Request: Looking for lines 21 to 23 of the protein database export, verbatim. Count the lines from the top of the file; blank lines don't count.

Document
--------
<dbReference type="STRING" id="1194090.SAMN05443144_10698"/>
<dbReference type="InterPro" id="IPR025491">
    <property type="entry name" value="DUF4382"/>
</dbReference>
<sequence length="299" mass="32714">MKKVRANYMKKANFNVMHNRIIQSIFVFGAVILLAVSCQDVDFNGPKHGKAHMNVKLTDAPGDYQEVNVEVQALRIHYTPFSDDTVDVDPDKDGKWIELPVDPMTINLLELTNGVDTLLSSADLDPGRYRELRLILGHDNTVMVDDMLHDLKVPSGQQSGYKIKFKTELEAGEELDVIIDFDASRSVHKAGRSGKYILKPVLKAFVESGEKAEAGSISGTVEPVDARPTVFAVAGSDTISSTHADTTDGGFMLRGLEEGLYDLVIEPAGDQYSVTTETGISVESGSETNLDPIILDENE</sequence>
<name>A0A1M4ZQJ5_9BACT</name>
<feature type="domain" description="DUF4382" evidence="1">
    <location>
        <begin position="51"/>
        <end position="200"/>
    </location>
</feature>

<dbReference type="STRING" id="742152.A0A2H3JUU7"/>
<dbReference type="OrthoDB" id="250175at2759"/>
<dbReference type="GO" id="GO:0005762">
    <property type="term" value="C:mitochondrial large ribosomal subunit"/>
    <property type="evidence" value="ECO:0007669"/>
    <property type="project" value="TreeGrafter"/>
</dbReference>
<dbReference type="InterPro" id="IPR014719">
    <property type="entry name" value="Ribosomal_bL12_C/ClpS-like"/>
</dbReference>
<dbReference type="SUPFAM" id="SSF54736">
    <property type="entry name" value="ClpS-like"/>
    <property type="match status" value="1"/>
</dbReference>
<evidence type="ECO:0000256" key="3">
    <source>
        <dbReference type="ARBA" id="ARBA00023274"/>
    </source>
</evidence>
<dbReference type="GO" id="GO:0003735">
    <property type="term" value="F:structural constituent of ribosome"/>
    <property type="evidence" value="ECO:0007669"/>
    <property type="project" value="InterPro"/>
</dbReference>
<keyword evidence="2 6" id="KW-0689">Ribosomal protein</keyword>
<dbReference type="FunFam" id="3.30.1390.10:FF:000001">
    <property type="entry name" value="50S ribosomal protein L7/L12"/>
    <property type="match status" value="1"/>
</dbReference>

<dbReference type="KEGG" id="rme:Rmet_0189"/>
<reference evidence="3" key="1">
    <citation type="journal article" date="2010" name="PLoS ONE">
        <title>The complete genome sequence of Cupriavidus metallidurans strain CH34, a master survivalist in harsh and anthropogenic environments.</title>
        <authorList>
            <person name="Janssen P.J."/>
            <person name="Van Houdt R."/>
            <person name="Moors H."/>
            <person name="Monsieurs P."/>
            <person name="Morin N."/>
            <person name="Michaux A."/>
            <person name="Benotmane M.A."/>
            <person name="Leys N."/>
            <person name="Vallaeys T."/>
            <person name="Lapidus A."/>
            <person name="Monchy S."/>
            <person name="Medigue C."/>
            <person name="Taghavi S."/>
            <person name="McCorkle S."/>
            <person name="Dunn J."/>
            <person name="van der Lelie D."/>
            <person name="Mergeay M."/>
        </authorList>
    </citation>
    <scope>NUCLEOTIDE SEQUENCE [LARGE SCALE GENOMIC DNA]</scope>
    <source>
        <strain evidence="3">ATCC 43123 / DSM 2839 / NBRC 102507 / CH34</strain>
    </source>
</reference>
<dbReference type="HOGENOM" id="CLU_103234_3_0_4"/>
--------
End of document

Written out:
    <property type="entry name" value="Ribosomal_bL12_C/ClpS-like"/>
</dbReference>
<dbReference type="SUPFAM" id="SSF54736">